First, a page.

Columbus Day is not a holiday the U.S. — and Italian Americans — should celebrate
5 min read
Columbus Day honors Italian explorer Christopher Columbus. But he does no glory to Italian Americans — or anyone else.
As an Italian American tyke, I was proud to celebrate Columbus Day. It didn't merit the attention that St. Patrick's Day got in my Catholic school, with the Irish dancing, shamrocks and green cupcakes. But it still mattered. One of my ancestors discovered America. How cool was that?

It's difficult to give up the myths that shaped the Italian story in the Americas. But these myths are holding us back.

Turns out the Irish had the better role model. No matter how you look at it, Columbus is not somebody we Italians should honor. And we should quit our efforts to salvage a holiday that brings us no glory while reinforcing the pain of the descendants of the people he exploited.

The historical record that has emerged over time is quite clear. Although Columbus was a skilled navigator, he mistakenly thought he could find a fast route to India and China by sailing West, and convinced the Spanish monarchs to bankroll his expedition.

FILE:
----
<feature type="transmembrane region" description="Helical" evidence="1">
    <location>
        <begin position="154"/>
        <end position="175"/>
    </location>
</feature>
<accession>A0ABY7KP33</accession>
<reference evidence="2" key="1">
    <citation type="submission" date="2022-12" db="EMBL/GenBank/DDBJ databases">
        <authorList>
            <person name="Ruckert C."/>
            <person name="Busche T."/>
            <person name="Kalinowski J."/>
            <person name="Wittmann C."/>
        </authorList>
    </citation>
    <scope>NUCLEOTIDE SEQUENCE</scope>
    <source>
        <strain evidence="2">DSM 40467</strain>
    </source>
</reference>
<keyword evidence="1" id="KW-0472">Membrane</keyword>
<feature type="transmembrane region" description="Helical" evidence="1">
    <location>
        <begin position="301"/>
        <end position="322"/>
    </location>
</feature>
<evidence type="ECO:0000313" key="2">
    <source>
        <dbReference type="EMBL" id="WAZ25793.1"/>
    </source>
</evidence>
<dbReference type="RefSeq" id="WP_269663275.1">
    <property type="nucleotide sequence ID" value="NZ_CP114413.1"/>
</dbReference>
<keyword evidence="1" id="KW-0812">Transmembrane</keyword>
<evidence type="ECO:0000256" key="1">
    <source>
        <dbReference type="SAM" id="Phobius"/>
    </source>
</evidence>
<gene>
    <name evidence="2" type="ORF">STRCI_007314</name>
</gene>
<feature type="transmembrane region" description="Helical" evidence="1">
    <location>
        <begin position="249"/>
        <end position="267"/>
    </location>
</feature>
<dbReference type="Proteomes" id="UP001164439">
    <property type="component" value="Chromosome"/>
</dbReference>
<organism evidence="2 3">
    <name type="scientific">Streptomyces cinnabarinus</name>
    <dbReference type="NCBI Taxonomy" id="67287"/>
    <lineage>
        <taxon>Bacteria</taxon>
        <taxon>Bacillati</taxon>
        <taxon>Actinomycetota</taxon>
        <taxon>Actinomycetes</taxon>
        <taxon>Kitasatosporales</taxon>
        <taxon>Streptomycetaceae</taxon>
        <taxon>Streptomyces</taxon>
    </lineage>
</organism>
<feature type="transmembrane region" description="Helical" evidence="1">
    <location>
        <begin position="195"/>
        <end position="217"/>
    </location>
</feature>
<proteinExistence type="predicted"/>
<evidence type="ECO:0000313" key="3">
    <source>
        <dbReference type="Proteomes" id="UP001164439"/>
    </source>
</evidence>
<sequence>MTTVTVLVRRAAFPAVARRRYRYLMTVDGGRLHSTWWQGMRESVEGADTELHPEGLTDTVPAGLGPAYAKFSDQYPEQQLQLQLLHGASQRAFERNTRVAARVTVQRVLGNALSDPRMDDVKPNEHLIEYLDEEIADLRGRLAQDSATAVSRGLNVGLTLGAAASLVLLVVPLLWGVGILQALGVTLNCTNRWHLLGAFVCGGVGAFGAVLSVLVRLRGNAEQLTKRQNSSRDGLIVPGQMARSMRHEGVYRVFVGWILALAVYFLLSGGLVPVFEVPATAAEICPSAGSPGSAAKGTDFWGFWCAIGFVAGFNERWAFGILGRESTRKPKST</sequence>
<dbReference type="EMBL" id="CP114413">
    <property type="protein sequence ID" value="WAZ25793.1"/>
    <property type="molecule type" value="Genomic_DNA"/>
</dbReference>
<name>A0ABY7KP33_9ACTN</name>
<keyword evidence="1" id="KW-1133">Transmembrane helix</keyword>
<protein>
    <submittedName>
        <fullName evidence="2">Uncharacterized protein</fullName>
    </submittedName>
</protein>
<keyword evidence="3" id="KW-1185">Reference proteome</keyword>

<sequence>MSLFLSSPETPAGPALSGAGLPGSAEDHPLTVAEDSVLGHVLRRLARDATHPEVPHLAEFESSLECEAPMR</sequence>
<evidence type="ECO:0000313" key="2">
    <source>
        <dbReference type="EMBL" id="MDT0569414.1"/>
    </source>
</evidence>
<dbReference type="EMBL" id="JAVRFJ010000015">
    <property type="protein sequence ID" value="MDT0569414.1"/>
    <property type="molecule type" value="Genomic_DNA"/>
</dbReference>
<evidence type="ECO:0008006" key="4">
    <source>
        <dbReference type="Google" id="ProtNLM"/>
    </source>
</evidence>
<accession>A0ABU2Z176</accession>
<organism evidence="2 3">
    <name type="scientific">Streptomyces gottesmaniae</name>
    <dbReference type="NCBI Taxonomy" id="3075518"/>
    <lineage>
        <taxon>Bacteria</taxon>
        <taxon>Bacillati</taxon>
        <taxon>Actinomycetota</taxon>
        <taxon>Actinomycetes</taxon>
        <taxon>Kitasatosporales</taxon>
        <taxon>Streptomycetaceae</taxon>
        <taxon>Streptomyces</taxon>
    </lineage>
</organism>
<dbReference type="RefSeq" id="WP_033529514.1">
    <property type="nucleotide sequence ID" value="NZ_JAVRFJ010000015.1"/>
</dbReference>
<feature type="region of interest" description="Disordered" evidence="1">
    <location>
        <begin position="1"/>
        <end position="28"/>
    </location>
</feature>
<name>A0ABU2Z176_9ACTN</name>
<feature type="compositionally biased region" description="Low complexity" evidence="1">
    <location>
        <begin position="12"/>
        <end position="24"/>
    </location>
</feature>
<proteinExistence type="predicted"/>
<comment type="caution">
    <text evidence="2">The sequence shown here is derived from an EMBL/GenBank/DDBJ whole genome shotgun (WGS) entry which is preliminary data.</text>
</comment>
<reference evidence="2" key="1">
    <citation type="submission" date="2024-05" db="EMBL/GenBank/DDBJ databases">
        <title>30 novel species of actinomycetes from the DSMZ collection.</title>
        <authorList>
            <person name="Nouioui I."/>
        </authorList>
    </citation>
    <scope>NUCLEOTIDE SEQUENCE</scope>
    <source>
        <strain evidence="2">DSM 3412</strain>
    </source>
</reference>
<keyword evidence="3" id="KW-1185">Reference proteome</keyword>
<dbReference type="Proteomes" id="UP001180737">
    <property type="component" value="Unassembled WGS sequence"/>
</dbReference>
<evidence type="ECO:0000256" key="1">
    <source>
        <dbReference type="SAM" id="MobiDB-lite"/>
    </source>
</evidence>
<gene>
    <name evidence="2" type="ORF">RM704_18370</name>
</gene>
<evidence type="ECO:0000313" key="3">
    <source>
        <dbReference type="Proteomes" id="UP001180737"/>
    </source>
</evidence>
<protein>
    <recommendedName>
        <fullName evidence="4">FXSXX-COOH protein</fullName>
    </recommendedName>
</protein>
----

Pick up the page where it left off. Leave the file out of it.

Instead, he landed in the Bahamas and encountered the Taino people. When he met them, he wrote in his journal that these peaceful Indigenous people had the makings of "good servants" and put them to work mining gold — and facing amputation or death if they came up short. (Columbus was personally entitled to 10 percent of the booty; the rest went to Spain.) Later, he would ship thousands of Taino back to Spain to be sold into slavery, while the diseases the explorers brought decimated the tribe.

Even by the norms of the day, Columbus was excessive. As governor of the West Indies, he imposed such brutal punishments on anyone who got in his way — including the Spanish colonists who tried to defy or belittle him — he was sacked by his royal backers and returned to Spain.

Clinging to the need to honor Columbus goes beyond venerating one person. It also means keeping faith with a Eurocentric view of the world that exalts white male explorers who "discovered" continents that were inhabited by "uncivilized" barbarians.

Indeed, extolling Columbus…
Celia Viggo Wexler
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